Authorities in the Bahamas removed afrom the Atlantic Ocean on Friday after it crashed during a flight from Grand Cay Island to Fort Lauderdale. Among the victims, 22-year-old Kameron Cline and her father, Chris Cline, a well-known philanthropist and self-made billionaire.
Chris Cline joined his family's coal business and began working in underground mines when he was just 15 in West Virginia.
"He's most comfortable around people that he grew up with, people around the coal mines and in the operations, and he loves to have simple fun," said Bartow Jones, a family friend. "He gave back and he always knew where he came from. So when he gave back, he gave back to things that were focused on West Virginia."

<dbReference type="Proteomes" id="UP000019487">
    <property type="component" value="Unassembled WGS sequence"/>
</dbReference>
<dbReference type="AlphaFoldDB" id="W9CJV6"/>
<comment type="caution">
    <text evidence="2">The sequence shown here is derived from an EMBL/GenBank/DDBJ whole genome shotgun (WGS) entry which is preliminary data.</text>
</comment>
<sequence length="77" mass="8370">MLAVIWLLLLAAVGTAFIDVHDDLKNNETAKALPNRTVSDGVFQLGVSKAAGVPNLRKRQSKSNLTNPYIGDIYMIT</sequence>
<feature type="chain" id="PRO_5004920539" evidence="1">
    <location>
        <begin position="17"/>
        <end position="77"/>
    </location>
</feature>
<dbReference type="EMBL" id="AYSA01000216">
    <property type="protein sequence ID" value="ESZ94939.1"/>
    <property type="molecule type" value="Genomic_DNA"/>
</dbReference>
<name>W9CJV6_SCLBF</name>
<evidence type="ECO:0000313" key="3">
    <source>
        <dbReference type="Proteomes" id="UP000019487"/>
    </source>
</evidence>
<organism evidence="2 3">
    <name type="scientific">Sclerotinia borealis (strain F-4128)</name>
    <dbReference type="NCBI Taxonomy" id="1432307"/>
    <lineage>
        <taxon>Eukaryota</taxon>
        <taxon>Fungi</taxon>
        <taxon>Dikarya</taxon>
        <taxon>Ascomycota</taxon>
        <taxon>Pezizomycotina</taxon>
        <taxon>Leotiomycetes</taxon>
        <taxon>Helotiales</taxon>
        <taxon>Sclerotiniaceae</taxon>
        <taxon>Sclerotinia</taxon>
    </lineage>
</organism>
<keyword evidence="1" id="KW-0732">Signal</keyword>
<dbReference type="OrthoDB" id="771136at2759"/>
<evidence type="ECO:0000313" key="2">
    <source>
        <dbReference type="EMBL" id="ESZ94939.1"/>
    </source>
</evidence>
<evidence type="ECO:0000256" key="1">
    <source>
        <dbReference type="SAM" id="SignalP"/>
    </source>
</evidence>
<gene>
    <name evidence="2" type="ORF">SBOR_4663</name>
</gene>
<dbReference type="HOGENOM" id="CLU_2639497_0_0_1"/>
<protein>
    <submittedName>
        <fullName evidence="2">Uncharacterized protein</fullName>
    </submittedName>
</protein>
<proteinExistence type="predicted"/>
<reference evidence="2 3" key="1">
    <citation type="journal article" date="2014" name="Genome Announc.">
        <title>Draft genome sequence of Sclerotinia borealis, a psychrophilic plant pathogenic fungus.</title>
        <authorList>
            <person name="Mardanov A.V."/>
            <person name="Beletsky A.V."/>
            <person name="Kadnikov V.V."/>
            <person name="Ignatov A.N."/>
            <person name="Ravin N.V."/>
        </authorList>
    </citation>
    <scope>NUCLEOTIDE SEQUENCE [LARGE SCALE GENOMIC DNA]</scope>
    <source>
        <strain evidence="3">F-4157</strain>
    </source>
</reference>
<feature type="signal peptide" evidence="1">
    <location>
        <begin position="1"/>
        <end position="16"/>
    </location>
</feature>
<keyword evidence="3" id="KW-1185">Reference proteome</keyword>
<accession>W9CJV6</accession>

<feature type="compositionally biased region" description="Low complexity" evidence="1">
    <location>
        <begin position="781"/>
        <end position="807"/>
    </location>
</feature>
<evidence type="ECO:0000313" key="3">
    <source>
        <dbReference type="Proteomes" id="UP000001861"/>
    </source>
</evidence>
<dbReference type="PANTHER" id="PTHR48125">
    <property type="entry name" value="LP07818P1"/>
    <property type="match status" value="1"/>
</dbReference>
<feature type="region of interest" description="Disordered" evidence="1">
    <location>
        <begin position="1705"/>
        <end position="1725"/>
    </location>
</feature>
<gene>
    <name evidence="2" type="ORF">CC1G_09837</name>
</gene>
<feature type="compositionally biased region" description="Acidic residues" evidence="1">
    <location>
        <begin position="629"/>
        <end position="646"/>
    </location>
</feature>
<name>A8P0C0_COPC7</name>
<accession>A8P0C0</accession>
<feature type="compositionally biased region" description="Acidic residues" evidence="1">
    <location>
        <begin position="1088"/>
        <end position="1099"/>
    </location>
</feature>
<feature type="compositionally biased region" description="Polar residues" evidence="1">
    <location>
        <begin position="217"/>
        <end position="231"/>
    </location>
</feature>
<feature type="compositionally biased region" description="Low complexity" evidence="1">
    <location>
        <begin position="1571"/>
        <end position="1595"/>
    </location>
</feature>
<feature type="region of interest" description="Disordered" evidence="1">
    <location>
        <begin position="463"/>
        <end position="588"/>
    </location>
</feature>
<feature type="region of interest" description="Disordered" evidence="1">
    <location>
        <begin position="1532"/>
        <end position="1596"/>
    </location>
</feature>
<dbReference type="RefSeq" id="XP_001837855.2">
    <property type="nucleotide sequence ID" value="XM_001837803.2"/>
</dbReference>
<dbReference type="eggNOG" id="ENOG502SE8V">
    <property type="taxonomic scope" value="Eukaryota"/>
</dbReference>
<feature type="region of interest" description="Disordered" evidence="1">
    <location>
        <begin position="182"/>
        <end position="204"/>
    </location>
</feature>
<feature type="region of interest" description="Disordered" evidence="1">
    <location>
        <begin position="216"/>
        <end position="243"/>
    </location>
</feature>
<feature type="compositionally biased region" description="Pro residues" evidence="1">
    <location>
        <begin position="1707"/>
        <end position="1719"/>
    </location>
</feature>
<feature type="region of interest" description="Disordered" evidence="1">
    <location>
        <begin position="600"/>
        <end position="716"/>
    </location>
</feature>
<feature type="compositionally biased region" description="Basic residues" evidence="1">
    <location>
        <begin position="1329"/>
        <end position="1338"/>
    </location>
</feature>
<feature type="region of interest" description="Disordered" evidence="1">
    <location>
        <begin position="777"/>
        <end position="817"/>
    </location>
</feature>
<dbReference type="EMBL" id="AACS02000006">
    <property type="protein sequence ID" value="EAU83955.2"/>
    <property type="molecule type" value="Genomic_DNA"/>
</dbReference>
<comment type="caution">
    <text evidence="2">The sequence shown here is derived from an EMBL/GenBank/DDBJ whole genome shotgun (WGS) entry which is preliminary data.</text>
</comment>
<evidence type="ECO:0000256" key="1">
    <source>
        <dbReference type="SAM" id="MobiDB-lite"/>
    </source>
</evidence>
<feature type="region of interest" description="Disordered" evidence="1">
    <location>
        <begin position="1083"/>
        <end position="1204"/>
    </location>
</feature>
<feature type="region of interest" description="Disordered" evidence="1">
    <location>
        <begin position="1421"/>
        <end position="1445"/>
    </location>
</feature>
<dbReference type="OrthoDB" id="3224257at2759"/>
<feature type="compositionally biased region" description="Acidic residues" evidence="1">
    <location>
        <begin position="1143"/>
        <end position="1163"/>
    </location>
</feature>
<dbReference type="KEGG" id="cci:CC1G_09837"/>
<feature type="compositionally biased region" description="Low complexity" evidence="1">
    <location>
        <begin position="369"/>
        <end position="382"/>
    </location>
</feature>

CBS News also spoke to West Virginia Gov. Jim Justice, who said he had known Cline for 40 years.
"He had many thousands that depended on him in every way. What a great guy that never forgot his roots and gave back so much. West Virginia will miss him in a gigantic way, I can tell you that," Justice said.
The pilot, David Jude, and two of Kameron Cline's Louisiana State University sorority sisters also died.
According the Bahamas police, the chopper took off at 2 a.m., but was not reported missing until 12 hours later and there was no distress call. The aircraft was found submerged in 16 feet of water off Grand Cay. Aviation officials are investigating what caused the chopper to go down.
In a statement, the Cline family told CBS News, Chris was "a testament that our hopes and dreams are achievable when we believe and commit ourselves to action." And "Kameron was a bright light to all who knew her." Friday would have been Chris Cline's 61st birthday.
Officials in the Bahamas said they are looking into weather conditions, flight time and whether or not the helicopter was cleared to fly in the middle off the night.